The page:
Master's Theses

Date of Award

Spring 2000

Degree Name

Master of Science (MS)

Department

Psychology

Advisor

Richard P. Schellenberg

Abstract

Previously, research regarding the area of betrayal has examined the motivations for betrayal, relationship changes following betrayal, individual differences in betrayal, and betrayal and the social network. Until Rupp’s (1999) recent study, however, there appear to have been little empirical research investigating the effectiveness of various strategies for coping with betrayal. Rupp (1999) utilized a model of resolution of unfinished business in order to investigate the effectiveness of various strategies for coping with betrayal. This model was developed by Greenberg and Foerster (1996) and is a product of their psychotherapy change process research that was guided by the Gestalt therapy approach. Although Rupp (1999) concluded that the model for resolution of unfinished business has potential for identifying effective ways of coping with betrayal experiences outside of the therapy setting, her study involved certain limitations that warrant replication of her results. The first problem of the present research was to replicate Rupp’s (1999) main findings in order to strengthen her conclusions regarding the model for the resolution of unfinished business. The second problem of the present study pertains to the idea that other processes, not explicitly specified by the model for the resolution of unfinished business, might also facilitate effective coping with betrayal. Extrapolating from previous findings in the area of coping with loss (Davis et al., 1998), this second problem involved the assumption that making sense of the betrayal and finding benefit in the betrayal might also aid in coping with betrayal experiences. In addition to studying the above problems, the present thesis also examined whether relationship between coping processes and outcomes (i.e., resolution of the betrayal and interpersonal problems) differed for betrayal experiences that resulted in the loss of the relationship with the betrayer as compared to those in which this relationship was preserved. Undergraduate university students (N=113) were asked to complete a packet of questionnaires with reference to a self-selected situation in which they felt they were betrayed by another person. Results indicated that two components of the model of unfinished business, “more positive representation of other (the betrayer)” and “self-validation or understand other” were associated with greater degrees of resolution of the betrayal. Also consistent with the model, the components “expression of blame, complaint, or hurt” and “negative representation of others” were not related to greater degrees of resolution of the betrayal. Both making sense and finding benefit with respect to the betrayal were related to greater degrees of resolution of the students’ betrayal experiences. Finally, a secondary finding was that there were differences in relationships between resolution and coping processes associated with making sense, finding benefit, and components of the model for students reporting a loss of the relationship with the betrayer as compared to students reporting that this relationship was preserved. Overall, the findings of the present thesis replicated Rupp’s (1999) research to the extent of strengthening her conclusion that the model for the resolution of unfinished business has potential for identifying effective ways of coping with betrayal outside of psychotherapy contexts. In addition, the present findings extended her results by suggesting that making sense of and finding benefit in betrayals, processes not specified by the model, may also facilitate effective coping with betrayal experiences.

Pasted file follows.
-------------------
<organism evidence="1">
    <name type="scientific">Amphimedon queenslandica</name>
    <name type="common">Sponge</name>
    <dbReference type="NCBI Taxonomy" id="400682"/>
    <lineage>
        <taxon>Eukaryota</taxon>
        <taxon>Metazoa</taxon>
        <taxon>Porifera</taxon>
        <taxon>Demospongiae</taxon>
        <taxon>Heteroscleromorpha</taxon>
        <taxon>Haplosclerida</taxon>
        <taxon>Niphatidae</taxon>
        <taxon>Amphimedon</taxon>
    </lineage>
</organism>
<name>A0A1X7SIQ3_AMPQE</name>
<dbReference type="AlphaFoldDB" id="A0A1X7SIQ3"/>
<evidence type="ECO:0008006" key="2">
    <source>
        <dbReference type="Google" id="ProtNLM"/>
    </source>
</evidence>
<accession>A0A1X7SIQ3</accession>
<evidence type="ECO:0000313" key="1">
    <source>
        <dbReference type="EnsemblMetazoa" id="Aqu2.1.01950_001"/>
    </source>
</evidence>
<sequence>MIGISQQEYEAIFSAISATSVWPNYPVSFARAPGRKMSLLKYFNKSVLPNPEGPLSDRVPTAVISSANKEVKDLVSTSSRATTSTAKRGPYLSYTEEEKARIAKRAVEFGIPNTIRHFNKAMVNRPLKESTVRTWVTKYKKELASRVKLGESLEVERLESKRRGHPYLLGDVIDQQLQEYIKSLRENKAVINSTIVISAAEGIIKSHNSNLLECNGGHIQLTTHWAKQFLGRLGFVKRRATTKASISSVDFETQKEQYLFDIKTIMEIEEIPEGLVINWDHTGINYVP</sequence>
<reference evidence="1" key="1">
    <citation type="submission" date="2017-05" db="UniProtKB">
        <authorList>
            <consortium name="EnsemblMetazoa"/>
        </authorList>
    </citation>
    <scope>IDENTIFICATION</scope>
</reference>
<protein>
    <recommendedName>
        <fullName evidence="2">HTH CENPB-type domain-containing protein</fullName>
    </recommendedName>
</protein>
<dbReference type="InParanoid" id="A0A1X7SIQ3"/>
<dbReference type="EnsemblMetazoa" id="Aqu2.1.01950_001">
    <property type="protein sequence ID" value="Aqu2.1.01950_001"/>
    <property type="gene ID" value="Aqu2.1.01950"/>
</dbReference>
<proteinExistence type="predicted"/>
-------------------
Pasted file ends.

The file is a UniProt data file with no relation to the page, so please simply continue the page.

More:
Rights

Copyright 2000 Paula R. Hickel

Comments

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